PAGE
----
1. Include Supporting Documents

You may also need to submit supporting documents along with the form and fee. These documents could include proof of your relationship to a U.S. citizen or legal permanent resident or evidence that you have lived outside the U.S. for some time.

  1. Wait for a Decision

After submitting Form I-212 and any required supporting documents, you must wait for a decision from USCIS. This decision can take a few weeks to several months, so it’s essential to be patient and prepared for a potentially lengthy process.
Following these steps, you can successfully file Form I-212 and return to the United States. Remember, this form is only one step in a much larger process, so knowing all the requirements and timelines is essential.

I-212 waiver
percentage of waiver i-212 approved

What Happens After Filing Form I-212?

After filing Form I-212, several things may happen depending on your situation. First, you will receive a receipt notice from USCIS indicating that your form has been received and is being processed. This notice will provide you with a case number, which you can use to track the status of your application online. Next, USCIS will review your case to determine whether or not you meet the eligibility criteria for admission or re-entry to the United States. If USCIS determines that you do not meet these criteria, your application may be denied, and you may be barred from entering the United States for a specific period. If your application is approved, you will receive a letter of approval from USCIS. This letter will provide instructions on what to do next, including how to obtain any necessary travel documents and schedule your visa interview (if required). If your application is denied, you may be able to file an appeal or request a waiver of the inadmissibility grounds. It is essential to seek the advice of an experienced immigration attorney if your application is denied, as the appeal and waiver process can be complex and challenging to navigate without legal guidance.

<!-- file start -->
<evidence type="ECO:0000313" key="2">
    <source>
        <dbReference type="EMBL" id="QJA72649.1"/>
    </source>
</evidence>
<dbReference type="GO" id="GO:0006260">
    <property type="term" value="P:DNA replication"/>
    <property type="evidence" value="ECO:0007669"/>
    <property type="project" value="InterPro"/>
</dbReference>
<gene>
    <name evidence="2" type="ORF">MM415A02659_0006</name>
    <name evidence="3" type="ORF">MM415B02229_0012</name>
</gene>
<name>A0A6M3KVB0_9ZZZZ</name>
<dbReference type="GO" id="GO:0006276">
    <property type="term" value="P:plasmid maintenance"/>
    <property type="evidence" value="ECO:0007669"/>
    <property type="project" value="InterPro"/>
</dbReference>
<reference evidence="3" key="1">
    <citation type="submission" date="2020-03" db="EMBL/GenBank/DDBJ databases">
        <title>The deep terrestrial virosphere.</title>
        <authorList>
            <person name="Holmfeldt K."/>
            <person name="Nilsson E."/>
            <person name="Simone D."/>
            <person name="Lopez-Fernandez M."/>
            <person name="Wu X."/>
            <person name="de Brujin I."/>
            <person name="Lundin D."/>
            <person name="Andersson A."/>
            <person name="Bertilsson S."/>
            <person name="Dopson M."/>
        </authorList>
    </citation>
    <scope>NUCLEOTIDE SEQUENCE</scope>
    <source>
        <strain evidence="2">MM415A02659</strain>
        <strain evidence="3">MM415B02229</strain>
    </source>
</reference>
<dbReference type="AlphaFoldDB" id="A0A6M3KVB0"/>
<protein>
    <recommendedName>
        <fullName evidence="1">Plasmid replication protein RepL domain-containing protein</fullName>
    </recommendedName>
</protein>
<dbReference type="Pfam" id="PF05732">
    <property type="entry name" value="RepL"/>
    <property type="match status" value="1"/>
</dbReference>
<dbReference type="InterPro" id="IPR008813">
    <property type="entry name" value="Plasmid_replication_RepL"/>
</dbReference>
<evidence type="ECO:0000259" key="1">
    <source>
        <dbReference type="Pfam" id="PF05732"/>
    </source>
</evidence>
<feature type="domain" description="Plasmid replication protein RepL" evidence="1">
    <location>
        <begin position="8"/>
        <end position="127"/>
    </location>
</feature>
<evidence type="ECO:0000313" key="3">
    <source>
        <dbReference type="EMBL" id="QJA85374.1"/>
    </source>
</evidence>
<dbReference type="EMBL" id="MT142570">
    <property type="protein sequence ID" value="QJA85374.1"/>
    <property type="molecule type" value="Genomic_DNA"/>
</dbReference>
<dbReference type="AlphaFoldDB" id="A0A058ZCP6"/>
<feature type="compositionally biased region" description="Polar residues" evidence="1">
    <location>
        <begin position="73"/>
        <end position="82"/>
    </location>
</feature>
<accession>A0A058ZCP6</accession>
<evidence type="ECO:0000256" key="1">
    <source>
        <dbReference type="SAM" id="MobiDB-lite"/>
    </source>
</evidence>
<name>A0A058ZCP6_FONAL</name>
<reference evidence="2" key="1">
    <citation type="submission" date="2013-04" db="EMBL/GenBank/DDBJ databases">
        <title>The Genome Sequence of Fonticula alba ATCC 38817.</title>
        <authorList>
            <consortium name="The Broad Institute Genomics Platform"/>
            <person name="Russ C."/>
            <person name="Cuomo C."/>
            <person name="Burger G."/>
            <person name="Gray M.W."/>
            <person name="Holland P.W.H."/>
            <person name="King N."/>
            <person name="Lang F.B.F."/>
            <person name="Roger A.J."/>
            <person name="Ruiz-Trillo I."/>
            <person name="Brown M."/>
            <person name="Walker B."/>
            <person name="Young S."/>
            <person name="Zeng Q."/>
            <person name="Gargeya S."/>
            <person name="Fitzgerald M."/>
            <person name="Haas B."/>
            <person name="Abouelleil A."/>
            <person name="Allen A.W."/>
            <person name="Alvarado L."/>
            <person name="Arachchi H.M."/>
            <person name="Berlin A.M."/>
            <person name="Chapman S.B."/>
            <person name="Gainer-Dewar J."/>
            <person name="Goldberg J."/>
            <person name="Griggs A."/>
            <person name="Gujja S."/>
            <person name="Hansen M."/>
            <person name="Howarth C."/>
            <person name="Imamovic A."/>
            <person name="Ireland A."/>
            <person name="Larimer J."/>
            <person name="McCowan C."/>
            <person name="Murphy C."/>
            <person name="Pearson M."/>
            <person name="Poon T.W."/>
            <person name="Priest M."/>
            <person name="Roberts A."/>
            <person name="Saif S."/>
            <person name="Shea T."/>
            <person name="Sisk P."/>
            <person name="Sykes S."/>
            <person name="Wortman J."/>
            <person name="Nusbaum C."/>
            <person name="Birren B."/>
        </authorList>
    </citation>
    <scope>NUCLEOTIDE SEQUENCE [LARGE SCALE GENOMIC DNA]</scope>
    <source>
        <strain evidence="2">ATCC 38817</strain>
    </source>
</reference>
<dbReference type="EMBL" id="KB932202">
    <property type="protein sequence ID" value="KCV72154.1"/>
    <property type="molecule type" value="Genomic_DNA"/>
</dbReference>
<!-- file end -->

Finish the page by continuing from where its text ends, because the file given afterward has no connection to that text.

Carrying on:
Overall, the Form I-212 process can be lengthy and complex, but with careful preparation and the help of an experienced immigration attorney, you can increase your chances of success. Remember to file your form on time, provide all required documentation and information, and seek the advice of an attorney if you encounter any obstacles or challenges along the way.

What Are the Penalties for Not Filing Form I-212?

The consequences for not filing Form I-212 can be severe. First and foremost, if you are found inadmissible, you may be barred from entering the United States for a certain period. This can range from a few years to a lifetime ban, depending on the circumstances of your case.

Additionally, you could be detained or removed from the country if you attempt to enter the United States without the necessary approval. This can result in being separated from your family and losing your job or other important aspects of your life. Not filing Form I-212 can also have long-term consequences. Even if you can eventually enter the United States, you may find obtaining certain benefits or privileges, such as permanent residency or citizenship, complicated. It’s important to understand that filing Form I-212 is not just a legal requirement but a way to protect your future opportunities and prevent further consequences. If you are unsure about whether you need to file this form, it’s recommended that you consult with an experienced immigration attorney who can advise you on your specific case.

Frequently Asked Questions

Form I-212 is an application for permission to reapply for admission. It is used by individuals previously deported, excluded, or removed from the U.S. and seeking permission to return.

In some cases, you may be able to request expedited processing of Form I-212 if you can demonstrate an urgent need or exceptional circumstances. However, USCIS generally has strict criteria for expediting applications, and not all requests are granted.

To file Form I-212, you must complete the form with accurate information, provide the required supporting documentation, and pay the filing fee. The completed form and supporting documents must be mailed to the appropriate USCIS office.

The specific supporting documents may vary depending on individual circumstances. Still, generally, you will need to provide evidence of your eligibility for admission, such as your passport, birth certificate, and proof of ties to the U.S. You may also need to submit documents explaining the circumstances of your removal or deportation.

As of my knowledge cutoff date is September 2021, and the filing fee for Form I-212 is $930. However, USCIS fees can change over time, so you must check the USCIS website or consult an immigration attorney for the most up-to-date fee information.

If we can help you with any questions, please feel free to contact us


Our privacy policy

Keep in touch


Contact Us 24/7

Translation office in Miami